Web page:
Refugees and Forced Displacement: International Security, Human Vulnerability, and the State

Refugees and Forced Displacement: International Security, Human Vulnerability, and the State

Refugees and Forced Displacement: International Security, Human Vulnerability, and the State

Refugees and Forced Displacement: International Security, Human Vulnerability, and the State

Synopsis

This publication considers the links between security, conflict situations and migration issues, and calls for a reappraisal of how the international community addresses refugees and forced displacement. It finds that human displacement can be both a cause and a consequence of conflict within and among societies. As such, the management of refugee movements and the protection of displaced people should be an integral part of security policy and conflict management. It also explores how many of these challenges have been exacerbated by the war on terror since the September 11 terrorist attacks.

Excerpt

A multitude of internal conflicts and resulting massive human displacement brought the linkages between international and national security and refugee protection to the foreground once again in the 1990s. This turbulent decade was reminiscent of the inter-war period, which, amongst other things, led to the establishment of the first UN High Commissioner for Refugees (UNHCR). Immediately after the Second World War, the protection and solutions for millions of displaced people necessitated another paradigm shift, namely the creation of an international and global refugee regime at whose centre are the 1951 Convention Relating to the Status of Refugees and its 1967 Protocol. The UNHCR has been given the task of upholding this refugee regime. The past decade brought forward the need for another paradigm shift in order to prevent and respond effectively to the multitude of internal conflicts as well as to the new types of threats emanating from the realities of a globalizing world. This time around, a shift is required in our understanding of security.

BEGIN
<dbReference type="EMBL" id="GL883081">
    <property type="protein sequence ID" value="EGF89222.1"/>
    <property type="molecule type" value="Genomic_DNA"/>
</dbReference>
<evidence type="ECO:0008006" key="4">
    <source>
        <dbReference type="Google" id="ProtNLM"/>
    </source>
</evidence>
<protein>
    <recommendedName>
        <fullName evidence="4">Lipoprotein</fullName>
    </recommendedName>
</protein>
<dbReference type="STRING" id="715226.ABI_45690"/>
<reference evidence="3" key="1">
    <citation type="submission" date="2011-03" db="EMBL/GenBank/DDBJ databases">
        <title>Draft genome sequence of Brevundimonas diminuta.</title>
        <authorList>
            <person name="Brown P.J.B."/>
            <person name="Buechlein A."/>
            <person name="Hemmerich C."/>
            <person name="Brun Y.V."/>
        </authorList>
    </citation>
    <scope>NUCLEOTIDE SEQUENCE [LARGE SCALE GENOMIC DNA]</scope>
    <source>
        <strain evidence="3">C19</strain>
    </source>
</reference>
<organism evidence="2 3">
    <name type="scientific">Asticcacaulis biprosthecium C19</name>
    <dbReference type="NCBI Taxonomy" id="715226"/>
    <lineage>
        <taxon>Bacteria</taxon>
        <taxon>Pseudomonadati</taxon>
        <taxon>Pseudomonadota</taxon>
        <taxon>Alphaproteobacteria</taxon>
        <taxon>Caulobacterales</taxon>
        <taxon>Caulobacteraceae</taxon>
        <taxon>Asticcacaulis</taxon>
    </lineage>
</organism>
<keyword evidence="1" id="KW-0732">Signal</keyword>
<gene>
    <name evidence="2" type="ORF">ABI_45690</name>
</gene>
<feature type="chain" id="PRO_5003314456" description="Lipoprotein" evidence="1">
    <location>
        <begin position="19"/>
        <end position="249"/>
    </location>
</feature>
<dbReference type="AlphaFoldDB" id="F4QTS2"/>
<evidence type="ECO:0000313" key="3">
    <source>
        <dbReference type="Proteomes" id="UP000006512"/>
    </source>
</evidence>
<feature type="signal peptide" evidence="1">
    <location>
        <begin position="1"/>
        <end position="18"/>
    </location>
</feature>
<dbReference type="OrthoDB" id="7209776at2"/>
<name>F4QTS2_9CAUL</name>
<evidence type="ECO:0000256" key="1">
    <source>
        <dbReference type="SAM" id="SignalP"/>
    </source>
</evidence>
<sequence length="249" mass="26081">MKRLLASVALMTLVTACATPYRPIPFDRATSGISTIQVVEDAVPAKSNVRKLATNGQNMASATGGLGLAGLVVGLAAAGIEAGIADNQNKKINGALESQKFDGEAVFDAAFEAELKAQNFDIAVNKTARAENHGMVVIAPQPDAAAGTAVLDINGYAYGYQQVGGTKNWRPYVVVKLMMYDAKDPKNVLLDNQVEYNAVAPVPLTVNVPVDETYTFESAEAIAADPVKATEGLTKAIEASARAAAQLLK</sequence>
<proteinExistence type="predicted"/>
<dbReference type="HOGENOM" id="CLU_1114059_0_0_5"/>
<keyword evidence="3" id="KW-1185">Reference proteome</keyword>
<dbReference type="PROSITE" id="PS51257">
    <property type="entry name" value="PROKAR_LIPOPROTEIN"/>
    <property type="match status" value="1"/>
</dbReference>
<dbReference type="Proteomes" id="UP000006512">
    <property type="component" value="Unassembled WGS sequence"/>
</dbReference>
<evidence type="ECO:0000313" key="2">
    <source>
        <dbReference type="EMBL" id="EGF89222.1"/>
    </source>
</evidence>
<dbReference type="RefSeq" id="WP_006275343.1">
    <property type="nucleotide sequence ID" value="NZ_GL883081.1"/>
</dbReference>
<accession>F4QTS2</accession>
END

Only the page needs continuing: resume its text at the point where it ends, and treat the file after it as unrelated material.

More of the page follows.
Increasingly, emphasis is placed on the primary responsibility of states to protect their nationals as the fundamental and ultimate function of sovereignty. State security should no longer be narrowly interpreted in terms of protecting territory against external threats, but must also include the protection of citizens. The focus should, therefore, be on ensuring the safety of people, or human security. As events since 11 September 2001 have demonstrated, the fight against terrorism requires a . . .

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